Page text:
Calhoun County has agreed to pay a former employee of its former sheriff $900,000 to settle a civil rights complaint she made against him for alleged sexual harassment and other abusive behavior.
The former sheriff, Scott Edward Anderson, resigned in April after he was arrested for assaulting his wife and a police officer. Anderson is charged with domestic abuse assault and assault on persons in certain occupations for the April 11 incidents, and those charges are still pending in district court.
After his arrest, former county emergency dispatcher Tamara Swank publicly revealed that she had filed a complaint with the Iowa Civil Rights Commission against Anderson in December after reporting his misconduct to county officials to no avail.
In that civil rights complaint she alleged two years of sexual harassment and verbal abuse that began after Anderson was appointed sheriff in 2017. He had worked for the department for more than 30 years at the time he resigned.
Swank alleged that Anderson belittled his employees, complained often about his sex life and once invited Swank into his office for sex, which she declined.
Anderson has not responded to requests to comment about the allegations.
Calhoun County Attorney Tina Meth Farrington announced the $900,000 settlement Thursday and said the county's insurance will cover the bulk of it.
"The settlement was reached through mediation," she told the Times Herald. "All parties except the former sheriff signed off on it."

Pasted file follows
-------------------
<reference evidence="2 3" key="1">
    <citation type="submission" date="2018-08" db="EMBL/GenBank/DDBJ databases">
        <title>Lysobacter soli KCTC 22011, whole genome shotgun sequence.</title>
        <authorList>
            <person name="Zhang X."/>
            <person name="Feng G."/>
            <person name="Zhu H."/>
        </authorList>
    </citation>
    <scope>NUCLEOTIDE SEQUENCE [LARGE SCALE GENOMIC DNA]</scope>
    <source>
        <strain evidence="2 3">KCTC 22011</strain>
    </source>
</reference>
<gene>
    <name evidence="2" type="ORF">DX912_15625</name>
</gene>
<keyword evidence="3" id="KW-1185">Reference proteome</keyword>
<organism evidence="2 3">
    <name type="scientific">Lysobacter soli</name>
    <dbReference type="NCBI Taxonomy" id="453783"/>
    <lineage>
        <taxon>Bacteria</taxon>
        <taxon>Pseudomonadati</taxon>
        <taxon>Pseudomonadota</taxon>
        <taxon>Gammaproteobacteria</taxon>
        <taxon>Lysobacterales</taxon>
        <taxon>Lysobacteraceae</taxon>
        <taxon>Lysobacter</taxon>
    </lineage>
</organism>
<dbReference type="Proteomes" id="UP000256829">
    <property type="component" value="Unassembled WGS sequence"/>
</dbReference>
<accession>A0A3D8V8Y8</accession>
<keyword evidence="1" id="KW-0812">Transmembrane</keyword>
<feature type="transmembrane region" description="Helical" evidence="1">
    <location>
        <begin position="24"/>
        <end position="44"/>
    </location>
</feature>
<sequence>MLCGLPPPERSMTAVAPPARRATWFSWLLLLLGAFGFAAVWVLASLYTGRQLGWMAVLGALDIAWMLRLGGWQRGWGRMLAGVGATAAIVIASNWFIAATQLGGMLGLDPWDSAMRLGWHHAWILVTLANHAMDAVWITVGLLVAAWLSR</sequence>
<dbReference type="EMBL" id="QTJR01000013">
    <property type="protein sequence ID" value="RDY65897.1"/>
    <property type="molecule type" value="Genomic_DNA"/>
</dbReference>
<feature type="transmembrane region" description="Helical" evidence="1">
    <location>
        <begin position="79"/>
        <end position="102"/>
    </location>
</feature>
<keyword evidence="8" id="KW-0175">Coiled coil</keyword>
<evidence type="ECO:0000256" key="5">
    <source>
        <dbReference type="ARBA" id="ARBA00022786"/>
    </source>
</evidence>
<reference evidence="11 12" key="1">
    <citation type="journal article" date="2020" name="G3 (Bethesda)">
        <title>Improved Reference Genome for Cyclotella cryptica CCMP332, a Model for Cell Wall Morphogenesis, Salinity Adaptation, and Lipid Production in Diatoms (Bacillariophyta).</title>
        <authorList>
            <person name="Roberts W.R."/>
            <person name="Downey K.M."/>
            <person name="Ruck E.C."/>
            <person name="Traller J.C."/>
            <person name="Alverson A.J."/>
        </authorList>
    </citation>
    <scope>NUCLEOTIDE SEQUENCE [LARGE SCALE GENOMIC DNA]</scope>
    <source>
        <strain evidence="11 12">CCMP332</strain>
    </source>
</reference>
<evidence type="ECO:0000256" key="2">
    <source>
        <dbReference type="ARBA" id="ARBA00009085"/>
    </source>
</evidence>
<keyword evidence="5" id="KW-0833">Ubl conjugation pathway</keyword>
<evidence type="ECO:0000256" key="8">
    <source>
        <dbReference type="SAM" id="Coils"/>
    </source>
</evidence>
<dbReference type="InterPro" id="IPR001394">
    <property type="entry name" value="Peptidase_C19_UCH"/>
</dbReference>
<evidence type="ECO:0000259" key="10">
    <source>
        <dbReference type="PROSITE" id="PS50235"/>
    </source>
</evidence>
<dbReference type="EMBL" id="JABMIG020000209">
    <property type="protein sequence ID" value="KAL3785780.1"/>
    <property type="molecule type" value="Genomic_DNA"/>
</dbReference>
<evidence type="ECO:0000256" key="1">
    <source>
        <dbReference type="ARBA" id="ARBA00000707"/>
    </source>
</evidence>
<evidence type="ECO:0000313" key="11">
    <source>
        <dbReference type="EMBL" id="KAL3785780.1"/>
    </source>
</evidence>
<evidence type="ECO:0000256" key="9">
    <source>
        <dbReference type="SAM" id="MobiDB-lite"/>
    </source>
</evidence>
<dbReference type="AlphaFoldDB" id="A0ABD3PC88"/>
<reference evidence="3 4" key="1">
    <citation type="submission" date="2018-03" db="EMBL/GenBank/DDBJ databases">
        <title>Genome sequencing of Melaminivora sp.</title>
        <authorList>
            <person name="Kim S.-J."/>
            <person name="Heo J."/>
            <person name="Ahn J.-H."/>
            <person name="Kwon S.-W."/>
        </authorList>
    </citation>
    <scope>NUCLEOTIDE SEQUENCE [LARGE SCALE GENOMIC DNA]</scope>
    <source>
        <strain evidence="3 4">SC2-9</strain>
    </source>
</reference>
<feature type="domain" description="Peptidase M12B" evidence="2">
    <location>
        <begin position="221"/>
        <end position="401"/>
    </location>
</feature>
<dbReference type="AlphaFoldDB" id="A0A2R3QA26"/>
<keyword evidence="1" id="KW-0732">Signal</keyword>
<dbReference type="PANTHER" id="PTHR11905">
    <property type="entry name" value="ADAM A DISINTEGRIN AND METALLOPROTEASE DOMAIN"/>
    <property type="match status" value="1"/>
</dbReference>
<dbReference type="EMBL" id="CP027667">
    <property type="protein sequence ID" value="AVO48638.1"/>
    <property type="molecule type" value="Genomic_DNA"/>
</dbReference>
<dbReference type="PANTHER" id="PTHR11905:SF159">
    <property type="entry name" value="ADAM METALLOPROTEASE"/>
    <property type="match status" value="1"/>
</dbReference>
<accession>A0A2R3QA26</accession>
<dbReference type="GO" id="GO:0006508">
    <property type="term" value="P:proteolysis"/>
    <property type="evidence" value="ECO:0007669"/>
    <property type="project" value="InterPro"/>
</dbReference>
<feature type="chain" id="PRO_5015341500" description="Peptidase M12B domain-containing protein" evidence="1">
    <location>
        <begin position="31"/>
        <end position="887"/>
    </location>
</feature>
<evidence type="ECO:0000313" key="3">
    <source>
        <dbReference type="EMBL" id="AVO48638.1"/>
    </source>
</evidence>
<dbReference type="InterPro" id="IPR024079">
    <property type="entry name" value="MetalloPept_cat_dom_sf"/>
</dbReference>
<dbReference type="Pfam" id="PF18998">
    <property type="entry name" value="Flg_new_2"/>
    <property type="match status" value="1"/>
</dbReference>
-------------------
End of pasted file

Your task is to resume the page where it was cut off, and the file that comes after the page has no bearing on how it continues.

The county hired a Des Moines law firm to investigate the allegations. No one admitted guilt as part of the settlement.
"Calhoun County takes civil rights complaints from their employees very seriously," Meth Farrington said in a press release. "The county has in place a policy to respond to these complaints. The county followed the policy that is in place, however, these policies are ineffective when the person responsible for the harassment and retaliation is an elected official."
But Roxanne Conlin, a prominent Des Moines attorney who represented Swank, said public officials must be held accountable for harassment regardless of whether they are elected.
"My hope is that the county and other counties will understand that it doesn't matter if an official is elected or not, they still have an absolute obligation to their employees to be sure they are not being sexually harassed," Conlin told the Times Herald. "There's just some kind of a leftover belief that the county board of supervisors has to walk away when it's an elected official, and that's simply not true."
Conlin said Swank is in counseling to cope with Anderson's conduct.
"She's still going to struggle, there's no question about that," Conlin said of Swank.
Anderson's court trial for the assault charges is set for Sept. 15.